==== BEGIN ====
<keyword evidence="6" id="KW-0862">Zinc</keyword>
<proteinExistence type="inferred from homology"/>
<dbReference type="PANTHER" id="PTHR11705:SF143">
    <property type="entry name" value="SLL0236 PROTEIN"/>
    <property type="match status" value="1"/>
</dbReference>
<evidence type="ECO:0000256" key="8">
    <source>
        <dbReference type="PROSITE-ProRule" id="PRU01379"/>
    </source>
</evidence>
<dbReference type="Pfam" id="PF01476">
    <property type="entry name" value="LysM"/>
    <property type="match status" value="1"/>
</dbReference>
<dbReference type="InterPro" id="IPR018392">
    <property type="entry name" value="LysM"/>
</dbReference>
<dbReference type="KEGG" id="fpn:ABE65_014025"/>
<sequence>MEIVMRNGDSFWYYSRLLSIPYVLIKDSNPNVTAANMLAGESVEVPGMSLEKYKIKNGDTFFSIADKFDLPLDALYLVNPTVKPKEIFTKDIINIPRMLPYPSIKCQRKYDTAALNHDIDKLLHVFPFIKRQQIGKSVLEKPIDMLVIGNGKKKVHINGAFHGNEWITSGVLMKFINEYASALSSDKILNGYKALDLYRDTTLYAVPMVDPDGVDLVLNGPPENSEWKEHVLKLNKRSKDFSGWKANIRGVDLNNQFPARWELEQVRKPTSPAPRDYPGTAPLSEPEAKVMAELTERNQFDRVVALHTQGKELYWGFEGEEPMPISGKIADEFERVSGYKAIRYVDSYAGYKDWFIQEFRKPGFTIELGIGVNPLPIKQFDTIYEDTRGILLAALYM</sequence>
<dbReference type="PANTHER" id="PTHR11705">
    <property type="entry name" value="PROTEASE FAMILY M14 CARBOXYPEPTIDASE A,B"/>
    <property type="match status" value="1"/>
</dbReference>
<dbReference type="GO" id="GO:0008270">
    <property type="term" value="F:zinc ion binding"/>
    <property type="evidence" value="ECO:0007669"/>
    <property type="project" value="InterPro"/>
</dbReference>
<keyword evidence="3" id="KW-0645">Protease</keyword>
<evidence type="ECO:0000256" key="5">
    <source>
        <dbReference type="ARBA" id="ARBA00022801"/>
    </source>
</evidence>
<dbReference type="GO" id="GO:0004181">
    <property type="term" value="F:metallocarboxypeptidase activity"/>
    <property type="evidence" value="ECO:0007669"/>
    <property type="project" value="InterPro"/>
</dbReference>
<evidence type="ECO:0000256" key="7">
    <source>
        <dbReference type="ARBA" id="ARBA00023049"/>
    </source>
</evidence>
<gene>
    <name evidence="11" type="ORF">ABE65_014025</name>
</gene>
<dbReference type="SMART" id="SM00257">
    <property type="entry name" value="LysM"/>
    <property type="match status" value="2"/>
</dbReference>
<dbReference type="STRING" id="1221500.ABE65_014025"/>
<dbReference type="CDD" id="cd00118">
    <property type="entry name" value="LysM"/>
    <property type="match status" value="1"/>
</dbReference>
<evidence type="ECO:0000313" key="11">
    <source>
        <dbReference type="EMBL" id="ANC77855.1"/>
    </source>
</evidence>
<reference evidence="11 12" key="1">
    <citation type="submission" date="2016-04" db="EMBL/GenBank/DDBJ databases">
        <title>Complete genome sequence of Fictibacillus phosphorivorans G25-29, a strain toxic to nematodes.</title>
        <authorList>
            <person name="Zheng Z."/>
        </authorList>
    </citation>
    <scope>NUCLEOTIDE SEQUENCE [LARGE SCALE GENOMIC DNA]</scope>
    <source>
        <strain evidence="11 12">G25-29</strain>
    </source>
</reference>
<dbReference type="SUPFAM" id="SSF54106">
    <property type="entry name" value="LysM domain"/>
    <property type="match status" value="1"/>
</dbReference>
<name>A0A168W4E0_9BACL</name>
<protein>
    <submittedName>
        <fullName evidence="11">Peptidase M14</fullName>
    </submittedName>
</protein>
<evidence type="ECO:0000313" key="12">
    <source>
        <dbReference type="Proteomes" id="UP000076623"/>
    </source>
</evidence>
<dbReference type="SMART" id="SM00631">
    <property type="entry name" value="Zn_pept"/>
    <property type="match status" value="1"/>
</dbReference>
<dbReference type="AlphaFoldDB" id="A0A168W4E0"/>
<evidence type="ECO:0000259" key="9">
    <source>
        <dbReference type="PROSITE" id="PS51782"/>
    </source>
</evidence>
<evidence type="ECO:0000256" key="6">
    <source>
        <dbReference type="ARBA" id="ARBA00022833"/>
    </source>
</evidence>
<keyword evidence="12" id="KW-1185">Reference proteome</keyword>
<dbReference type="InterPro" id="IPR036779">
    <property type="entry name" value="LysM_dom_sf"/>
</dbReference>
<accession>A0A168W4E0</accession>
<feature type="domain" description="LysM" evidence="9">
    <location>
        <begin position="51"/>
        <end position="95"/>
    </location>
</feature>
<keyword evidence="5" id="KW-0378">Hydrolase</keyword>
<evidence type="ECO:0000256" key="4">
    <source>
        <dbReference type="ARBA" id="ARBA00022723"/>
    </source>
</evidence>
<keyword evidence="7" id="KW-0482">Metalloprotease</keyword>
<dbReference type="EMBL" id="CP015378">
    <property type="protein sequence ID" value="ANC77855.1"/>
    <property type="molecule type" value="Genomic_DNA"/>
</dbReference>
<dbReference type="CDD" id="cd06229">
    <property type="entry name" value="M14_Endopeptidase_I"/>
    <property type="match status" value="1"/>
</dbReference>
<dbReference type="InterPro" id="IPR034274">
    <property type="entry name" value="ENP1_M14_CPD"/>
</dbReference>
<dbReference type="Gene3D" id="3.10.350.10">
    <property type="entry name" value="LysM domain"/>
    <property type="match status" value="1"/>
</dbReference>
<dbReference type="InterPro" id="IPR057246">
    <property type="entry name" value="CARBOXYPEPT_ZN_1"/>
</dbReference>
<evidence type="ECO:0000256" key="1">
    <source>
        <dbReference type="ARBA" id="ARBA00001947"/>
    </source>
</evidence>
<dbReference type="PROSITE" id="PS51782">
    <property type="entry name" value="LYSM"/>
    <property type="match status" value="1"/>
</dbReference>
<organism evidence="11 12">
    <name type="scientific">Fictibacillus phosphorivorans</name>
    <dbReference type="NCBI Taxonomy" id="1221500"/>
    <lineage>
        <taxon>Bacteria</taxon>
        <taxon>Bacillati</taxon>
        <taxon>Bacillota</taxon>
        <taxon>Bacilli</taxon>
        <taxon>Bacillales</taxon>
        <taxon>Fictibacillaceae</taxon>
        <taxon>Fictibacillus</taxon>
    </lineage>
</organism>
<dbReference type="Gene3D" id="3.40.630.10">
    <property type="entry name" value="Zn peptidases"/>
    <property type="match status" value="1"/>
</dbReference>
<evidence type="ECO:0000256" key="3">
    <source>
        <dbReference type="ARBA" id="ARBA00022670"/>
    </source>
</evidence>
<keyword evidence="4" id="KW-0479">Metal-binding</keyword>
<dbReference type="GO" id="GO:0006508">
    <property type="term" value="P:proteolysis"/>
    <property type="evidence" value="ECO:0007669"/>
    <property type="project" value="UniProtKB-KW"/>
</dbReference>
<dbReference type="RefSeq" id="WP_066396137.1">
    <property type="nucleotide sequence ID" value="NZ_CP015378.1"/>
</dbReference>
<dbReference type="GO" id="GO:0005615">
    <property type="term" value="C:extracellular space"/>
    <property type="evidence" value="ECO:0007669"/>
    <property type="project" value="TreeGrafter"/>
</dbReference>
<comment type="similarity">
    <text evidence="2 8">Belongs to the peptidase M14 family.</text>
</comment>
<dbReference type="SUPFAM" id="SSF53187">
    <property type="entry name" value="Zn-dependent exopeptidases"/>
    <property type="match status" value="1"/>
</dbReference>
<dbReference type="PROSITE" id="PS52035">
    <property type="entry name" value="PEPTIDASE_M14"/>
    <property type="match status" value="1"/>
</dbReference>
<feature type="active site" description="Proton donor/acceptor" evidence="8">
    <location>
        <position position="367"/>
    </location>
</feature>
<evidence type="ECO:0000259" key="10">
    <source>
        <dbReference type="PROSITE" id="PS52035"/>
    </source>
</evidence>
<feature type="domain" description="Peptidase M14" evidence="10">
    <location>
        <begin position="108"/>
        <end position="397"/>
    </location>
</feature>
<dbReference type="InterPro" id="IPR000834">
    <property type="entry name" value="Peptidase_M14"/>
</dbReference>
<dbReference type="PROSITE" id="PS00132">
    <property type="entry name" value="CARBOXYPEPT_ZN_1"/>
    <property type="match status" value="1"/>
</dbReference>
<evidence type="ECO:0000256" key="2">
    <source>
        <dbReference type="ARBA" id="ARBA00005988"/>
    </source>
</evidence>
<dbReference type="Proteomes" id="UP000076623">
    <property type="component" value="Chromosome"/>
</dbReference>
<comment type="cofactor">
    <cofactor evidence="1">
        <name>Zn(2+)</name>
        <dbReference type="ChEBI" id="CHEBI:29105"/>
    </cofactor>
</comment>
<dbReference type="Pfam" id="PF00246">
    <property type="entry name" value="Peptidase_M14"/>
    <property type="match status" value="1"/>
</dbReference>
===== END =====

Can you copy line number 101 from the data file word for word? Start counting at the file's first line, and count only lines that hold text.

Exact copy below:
    <source>